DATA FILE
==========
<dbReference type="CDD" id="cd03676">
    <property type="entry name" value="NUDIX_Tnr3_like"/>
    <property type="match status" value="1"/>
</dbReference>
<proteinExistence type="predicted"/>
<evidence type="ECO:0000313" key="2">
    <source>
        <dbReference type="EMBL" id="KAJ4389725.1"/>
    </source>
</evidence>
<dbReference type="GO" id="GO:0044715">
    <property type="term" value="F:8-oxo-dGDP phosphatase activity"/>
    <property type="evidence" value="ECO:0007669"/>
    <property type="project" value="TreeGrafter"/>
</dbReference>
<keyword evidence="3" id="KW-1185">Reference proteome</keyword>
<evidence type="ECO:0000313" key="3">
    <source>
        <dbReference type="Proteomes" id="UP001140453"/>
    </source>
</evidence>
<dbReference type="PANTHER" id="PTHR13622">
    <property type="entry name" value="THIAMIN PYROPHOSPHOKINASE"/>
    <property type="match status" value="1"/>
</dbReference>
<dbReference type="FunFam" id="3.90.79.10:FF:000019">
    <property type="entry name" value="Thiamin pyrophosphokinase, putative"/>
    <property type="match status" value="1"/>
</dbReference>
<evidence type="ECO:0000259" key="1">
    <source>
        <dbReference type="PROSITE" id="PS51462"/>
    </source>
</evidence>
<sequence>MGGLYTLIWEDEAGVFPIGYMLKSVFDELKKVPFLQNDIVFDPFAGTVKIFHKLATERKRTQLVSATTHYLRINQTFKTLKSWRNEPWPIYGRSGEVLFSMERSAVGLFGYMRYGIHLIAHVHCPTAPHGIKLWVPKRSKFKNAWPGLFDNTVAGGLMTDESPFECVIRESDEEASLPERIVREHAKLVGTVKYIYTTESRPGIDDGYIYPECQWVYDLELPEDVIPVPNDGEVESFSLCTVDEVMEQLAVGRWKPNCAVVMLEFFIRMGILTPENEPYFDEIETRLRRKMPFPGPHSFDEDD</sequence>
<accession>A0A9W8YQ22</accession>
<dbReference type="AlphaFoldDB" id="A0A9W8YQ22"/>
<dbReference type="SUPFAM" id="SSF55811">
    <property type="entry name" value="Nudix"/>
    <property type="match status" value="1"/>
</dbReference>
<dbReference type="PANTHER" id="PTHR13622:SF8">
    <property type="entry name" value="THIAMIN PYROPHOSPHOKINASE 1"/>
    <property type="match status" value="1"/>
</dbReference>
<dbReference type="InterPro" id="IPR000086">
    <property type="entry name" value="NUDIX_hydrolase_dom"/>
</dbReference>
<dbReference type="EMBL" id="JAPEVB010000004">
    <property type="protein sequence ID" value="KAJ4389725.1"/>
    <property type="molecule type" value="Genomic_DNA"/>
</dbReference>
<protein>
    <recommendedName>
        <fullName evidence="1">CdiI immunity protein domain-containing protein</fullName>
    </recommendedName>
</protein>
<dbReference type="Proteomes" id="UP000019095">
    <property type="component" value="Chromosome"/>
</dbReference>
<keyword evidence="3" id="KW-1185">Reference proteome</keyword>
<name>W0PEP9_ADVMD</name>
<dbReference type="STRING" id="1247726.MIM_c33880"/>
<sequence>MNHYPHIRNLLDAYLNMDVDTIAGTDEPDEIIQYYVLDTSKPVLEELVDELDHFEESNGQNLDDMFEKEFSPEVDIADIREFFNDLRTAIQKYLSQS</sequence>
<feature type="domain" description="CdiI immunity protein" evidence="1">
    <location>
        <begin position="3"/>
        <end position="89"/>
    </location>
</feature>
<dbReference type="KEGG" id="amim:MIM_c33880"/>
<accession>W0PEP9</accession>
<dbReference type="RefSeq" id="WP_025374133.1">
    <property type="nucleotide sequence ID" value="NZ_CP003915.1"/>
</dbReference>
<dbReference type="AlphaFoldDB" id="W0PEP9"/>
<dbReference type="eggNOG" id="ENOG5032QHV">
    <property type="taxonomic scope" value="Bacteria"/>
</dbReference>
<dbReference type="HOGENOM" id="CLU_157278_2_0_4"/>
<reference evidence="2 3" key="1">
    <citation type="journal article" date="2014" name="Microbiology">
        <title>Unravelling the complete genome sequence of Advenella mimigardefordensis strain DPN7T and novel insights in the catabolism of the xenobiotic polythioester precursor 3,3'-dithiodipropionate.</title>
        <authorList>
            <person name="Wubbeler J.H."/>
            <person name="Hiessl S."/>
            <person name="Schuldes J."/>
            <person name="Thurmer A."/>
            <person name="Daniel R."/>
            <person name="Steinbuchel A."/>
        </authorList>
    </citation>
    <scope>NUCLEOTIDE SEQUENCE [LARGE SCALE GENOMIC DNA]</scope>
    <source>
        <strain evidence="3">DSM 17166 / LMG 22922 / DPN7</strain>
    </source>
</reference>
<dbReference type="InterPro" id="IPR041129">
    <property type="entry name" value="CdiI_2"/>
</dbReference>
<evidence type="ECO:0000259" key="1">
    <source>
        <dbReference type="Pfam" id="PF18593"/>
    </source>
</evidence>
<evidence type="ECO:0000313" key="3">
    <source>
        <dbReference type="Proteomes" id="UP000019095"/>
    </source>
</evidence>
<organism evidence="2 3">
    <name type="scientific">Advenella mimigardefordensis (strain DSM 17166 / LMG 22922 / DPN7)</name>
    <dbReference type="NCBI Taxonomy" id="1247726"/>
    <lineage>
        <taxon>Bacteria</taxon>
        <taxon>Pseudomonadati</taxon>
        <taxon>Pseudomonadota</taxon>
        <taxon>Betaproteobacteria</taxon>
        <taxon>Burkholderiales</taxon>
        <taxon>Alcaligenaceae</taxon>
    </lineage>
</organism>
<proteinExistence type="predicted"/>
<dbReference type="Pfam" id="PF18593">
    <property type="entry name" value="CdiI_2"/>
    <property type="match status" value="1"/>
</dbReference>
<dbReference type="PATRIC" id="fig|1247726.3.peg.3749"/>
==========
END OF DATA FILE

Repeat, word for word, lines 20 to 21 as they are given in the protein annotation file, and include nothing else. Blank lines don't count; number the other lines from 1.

    </source>
</evidence>